The Lotus Cars Community banner

1 - 16 of 16 Posts

·
Registered
Joined
·
156 Posts
Discussion Starter #1
When I pulled out the engine and trans over the winter I replaced both output shaft seals on the trans due to the fact that the drivers side one was leaking a bit and figured I would replace them while I had it out. I paid close attention to getting it in square and the same depth as the old one and used a seal driver to put it in. Now it seems to be leaking worse, I read on some site that had Esprit tsb's that it could be leaking thru the hole where the roll pin is, has anyone ran into this? If so do you just put a sealant right in the hole before putting the roll pin back in? And finally is there an oring on the spigot/shaft also (i did not replace this if so) or is there only the seal that goes on the casing? thanks in advance.
 

·
Registered
Joined
·
1,228 Posts
Leak

Yes it could be leaking through the roll pins if you didn't put some sealant in there. I'm not sure if you can pump sealant into the roll pins after they are seated and be effective but it probably can't hurt anything to try. Also I am presuming you used the UN1 specific seal tool to set the shaft seals. They depth of the seal is a critical one and if you "freehanded" with a regular seal tool you may have gotten the depth of the seating wrong and it could be weeping from the shaft itself. The depth of the seals is different for each side of the transmission case so the tool has a "right side/left side" function.
 

·
Registered
Joined
·
3,147 Posts
There are 2 other possibilities. The output flange may be worn and have a groove in and and the seal won't work. Can be fixed either by welding and machining or a reddi-sleeve. The other possibility is the diff carrier bearings are too loose and the seal is being ruined by the output shaft moving around. Yes, you do have to seal up where the roll pins go also.
David Teitelbaum
 

·
Registered
Joined
·
1,292 Posts
And yes, there is an o-ring on the splined shaft as well about 2-3 inches from the end inside the case.

If you clean it up and look closely after a short while, you should be able to tell if it's leaking out the roll-pin holes or weeping between the seal and shaft or between the seal and case.

If it is the roll pins, you'll need to pull the cv shaft off again, replace the o-ring, clean and degrease the male and female splines well and then put a good bead of silicone sealant around the splines and then in the roll-pin hole once you have it aligned and then drive in the roll-pins. Give it 24 hours to cure before filling the tranny fluid again.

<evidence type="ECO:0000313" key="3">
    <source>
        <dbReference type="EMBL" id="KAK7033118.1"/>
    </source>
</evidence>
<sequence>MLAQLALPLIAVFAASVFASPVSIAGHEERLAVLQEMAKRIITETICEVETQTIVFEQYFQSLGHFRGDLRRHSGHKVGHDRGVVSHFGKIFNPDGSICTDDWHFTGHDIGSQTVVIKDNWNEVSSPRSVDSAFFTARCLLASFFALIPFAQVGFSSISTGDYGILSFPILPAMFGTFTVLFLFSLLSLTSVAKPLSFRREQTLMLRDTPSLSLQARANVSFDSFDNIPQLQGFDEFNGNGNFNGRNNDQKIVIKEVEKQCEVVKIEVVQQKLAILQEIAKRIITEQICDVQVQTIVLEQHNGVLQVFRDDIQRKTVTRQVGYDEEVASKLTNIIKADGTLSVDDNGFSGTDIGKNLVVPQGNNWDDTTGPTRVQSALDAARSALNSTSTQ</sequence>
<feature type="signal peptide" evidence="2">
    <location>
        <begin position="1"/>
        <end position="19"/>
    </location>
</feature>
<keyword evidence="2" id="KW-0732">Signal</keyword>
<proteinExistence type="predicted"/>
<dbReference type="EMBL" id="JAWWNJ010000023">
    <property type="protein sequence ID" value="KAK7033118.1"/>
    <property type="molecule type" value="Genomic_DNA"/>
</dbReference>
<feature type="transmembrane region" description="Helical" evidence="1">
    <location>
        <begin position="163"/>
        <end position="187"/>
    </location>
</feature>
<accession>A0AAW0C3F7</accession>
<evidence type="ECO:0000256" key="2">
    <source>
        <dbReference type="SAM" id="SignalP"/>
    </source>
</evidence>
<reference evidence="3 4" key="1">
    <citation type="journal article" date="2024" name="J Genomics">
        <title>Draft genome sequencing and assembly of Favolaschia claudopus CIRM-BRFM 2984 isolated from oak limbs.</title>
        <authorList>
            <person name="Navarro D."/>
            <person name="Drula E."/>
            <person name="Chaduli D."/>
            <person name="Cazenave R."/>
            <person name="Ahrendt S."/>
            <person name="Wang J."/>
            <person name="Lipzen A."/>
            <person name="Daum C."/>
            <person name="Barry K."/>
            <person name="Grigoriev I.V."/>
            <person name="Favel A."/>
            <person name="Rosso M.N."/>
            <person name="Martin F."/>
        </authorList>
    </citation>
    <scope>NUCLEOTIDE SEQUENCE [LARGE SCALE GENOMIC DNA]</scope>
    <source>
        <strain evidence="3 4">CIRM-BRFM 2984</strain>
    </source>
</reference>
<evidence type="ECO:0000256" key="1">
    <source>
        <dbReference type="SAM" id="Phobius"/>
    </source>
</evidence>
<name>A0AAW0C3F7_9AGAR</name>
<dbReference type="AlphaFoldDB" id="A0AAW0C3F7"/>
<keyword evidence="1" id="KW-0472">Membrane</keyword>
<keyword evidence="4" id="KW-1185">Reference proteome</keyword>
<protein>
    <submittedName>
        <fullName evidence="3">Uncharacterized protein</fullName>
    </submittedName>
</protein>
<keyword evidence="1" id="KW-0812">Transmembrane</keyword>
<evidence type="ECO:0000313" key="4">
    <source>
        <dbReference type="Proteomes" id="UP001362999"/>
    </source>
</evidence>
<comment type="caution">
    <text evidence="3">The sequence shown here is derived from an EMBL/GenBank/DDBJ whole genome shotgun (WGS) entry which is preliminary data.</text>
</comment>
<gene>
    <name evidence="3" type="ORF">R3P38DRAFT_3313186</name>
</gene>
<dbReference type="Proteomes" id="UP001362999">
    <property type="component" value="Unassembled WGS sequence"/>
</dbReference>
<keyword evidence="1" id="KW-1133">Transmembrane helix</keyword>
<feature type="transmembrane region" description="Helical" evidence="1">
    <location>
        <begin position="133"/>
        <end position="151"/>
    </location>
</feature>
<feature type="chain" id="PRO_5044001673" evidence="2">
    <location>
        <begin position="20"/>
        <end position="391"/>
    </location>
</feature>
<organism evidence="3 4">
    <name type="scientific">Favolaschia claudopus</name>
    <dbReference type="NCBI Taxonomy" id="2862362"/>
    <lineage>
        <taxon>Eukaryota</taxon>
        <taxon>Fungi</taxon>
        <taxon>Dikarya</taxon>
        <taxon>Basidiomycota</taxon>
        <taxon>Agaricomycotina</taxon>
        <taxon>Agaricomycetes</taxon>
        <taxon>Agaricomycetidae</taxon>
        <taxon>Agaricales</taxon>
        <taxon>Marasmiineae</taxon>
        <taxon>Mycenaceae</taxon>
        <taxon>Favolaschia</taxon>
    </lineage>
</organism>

Good luck,
Jim
 

·
Registered
Joined
·
75 Posts
You guys are making me nervous since I'm doing this repair now. I'm free-handing the seal driving. Is there anything special about this seal that makes the tool so critical? Seems like a normal seal with a fancy dust cover lip. Or is it more complicated somehow? Where do you get this tool? (If my free-hand ends up failing).

You put sealant on the shaft splines? I haven't seen that. Is that really required? For all years? I'd be afraid some of that could find it's way into the transmission after some amount of driving (months, years).

Rock
 

·
Registered
Joined
·
1,228 Posts
Seal Tool

You really need to have the seal setting tool to properly set the seals. Each side is different (requires a different depth) so the tool has two positions - a right and left configuration - when setting the seals. If you are just driving them freehand you are taking a shot in the dark about attaining the proper depth. I think you can rent the tool from JAE or there are folks on the forum who might consider loaning or renting you the tool. You can buy one as well - I know SJ Sportscars sells them for about $100 shipped to the US. JAE might sell (or rent) them - give them a call. Given the amount of preparatory labor (tranny out, etc.) and the cost of the seals it doesn't make any sense to me to try and set them without the tool to insure that the job will come out correctly.
 

·
Registered
Joined
·
1,292 Posts
Not to totally disagree with Tom as the seal tool does make the job easier and more precise but it can be done without it. Most important is to pay attention and note the depth of the existing seal before you remove it.

What makes it different from a typical seal installation is that there is no shoulder in the case opening to seat the seal against. You could actually push it all the way into the case if you push too far. The tool just sets it at the correct depth.

If you do have a worn spot on the CV shaft where the seal rides, you could adjust the depth of the seal slightly to an area that's not worn for a better seal but there's not much room for adjustment, maybe a mm or two.